Because I am in China, I want my new credit card sent here. After 45 minutes arranging this, my credit-card company asked me one last security question: What were the last four digits of the bank account used to pay my most recent bill? I told them. They said my answer was wrong. Huh?
I pay my credit card bills through Fidelity Investments (which is not a bank). I contacted them. I was routed to their BillPay department. The person who helped me, whose name I wish I had written down, said that he was as puzzled as I was. It was not clear at all why my answer was wrong. He suggested a conference call. He started a conference call with my credit-card company. Within a few minutes, he and the credit-card company representative figured out that there was a mistake in the number listed by the credit-card company. Their software had lost the last digit of my account number, so that if my account number had ended in 12345, their records would have showed 1234. (Yet the payment still went through.)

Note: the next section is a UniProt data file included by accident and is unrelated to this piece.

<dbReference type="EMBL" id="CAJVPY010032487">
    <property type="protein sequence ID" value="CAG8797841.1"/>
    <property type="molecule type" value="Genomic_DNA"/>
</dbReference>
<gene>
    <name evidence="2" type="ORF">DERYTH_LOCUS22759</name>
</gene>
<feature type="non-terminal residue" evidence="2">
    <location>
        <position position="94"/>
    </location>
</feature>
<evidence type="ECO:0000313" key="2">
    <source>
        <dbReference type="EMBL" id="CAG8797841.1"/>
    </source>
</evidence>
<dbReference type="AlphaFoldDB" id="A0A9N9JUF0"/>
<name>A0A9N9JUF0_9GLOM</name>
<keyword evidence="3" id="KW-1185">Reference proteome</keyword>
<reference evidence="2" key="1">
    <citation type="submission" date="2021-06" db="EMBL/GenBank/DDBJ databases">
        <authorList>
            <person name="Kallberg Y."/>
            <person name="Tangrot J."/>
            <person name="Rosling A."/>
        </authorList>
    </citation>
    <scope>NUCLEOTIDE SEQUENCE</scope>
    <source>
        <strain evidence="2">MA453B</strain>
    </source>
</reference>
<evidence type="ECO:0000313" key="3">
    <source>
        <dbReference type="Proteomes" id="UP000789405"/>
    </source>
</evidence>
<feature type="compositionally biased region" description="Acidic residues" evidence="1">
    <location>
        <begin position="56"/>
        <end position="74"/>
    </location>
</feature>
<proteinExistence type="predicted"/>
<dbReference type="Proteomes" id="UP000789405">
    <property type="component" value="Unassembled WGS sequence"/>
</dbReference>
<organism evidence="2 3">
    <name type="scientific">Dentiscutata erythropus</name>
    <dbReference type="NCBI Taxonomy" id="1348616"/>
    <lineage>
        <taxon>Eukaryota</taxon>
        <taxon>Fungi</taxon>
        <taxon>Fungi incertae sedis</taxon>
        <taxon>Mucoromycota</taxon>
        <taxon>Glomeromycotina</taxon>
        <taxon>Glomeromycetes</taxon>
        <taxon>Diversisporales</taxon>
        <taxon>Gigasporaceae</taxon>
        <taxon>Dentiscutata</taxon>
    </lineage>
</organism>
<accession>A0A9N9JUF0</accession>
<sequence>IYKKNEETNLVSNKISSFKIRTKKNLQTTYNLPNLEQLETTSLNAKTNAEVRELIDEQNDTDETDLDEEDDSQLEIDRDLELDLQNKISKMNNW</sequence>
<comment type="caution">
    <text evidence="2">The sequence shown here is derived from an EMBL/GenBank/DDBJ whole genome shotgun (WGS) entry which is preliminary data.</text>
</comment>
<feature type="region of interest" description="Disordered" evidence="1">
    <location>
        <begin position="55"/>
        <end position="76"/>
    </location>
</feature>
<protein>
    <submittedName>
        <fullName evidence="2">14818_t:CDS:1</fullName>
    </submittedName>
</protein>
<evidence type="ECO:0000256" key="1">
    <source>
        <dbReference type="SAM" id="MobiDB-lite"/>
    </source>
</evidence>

I was greatly relieved. “At least the problem had a solution!” I told the credit-card-company representative. Imagine not being able to control one’s money because of a software error. I was/am grateful to the Fidelity representative for quickly solving a problem that had nothing to do with Fidelity.
You might think that such heavily-used software would by now be free of bugs. But it wasn’t.